Business and transit visas for Malaysia

For business trips, it’s usually fine to enter the country as if you were a tourist, but you are not permitted to work for any Malaysian company. Business travelers can also apply for long-duration multiple-entry visas, but the application process is complex – Malaysian embassies can provide details. 

Transit visas are also available, but as so many people can enter Malaysia without a visa, they’re rarely needed.   

A proboscis monkey (Nasalis larvatus) sitting on a tree branch with its child.
Spot proboscis monkeys on your visit to Borneo © Yusnizam Yusof / Shutterstock

What are the rules for travel to East Malaysia? 

Sabah and Sarawak – the two Malaysian states on the island of Borneo – retain a certain degree of control over their borders. Even if you arrive from Peninsular Malaysia, you must go through passport control and have your passport stamped. This also applies when traveling between Sabah and Sarawak via Brunei, and when traveling to the federal district of Pulau Labuan.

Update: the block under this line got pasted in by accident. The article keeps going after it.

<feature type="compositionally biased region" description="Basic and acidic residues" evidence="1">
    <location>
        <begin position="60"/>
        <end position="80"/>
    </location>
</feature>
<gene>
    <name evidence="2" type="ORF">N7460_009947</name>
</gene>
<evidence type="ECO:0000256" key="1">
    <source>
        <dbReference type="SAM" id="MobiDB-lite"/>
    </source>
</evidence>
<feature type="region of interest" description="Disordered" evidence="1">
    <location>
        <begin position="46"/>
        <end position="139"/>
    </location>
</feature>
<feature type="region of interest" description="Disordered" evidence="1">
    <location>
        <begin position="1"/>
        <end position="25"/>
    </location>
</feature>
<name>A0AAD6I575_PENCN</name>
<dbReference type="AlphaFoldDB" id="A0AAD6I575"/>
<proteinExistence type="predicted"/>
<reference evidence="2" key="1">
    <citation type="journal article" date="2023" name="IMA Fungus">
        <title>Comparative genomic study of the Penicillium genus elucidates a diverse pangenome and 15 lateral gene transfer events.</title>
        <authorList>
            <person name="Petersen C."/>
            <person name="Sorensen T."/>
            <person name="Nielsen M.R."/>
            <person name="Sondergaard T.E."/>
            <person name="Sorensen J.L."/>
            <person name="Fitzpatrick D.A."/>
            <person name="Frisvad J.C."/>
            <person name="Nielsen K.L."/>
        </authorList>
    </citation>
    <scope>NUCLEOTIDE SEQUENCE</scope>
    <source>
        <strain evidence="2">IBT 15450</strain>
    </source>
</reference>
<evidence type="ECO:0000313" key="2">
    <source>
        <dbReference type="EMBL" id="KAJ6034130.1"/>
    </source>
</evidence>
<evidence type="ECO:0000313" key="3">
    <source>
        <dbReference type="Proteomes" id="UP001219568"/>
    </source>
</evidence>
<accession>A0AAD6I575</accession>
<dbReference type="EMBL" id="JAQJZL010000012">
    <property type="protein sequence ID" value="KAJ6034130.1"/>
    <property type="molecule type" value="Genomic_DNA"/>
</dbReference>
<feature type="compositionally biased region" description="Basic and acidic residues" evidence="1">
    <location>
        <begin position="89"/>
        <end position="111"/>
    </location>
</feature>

When entering Sabah or Sarawak from another part of Malaysia, your new visa stamp will be valid only for the remainder of the period you were granted when you first entered Malaysia. If Malaysian Borneo is your first port of call in Malaysia, you’ll get the full, uninterrupted 30 or 90 days. 

Extending a Malaysia visa 

While the entry procedures for Malaysia can seem very relaxed, it’s important not to overstay your visa or the visa-free entry period. If you do, you can be detained, fined, deported, and blacklisted – it’s no laughing matter. 

In the past, it has been possible to extend a 30-day entry up to 90 days through the Immigration Department of Malaysia, but don’t rely on this being possible with the pandemic muddying the waters. Extending a 90-day stay is out of the question. 

The good news is that it is possible to prolong your stay in Malaysia by hopping across the border to a neighboring country. When you re-enter, you’ll be granted a new 30- or 90- day entry stamp on arrival. There’s rarely a problem if you do this once or twice, but the authorities may take a dim view if you repeat the so-called “visa run” too many times. 

Cenang beach, Langkawi, Malaysia
Be careful not to overstay your visa, even if you never want to leave Langkawi © karnizz / Getty Images

On the peninsula, the easiest place to leave and re-enter Malaysia is Johor Bahru; local buses buzz across the causeway to Singapore day and night. The other easy option is Pulau Langkawi, which has ferries to Satun (year-round) and Ko Lipe (November to May) in Thailand. 

Alternatively, consider crossing the Thai border by train at Padang Besar, or take the ferry to Sumatra in Indonesia from Melaka or Johor Bahru. In East Malaysia, you can cross by bus or boat into Kalimantan in Indonesia, or make the easy hop into Brunei by bus from either Miri or Kota Kinabalu, or by boat from Pulau Labuan.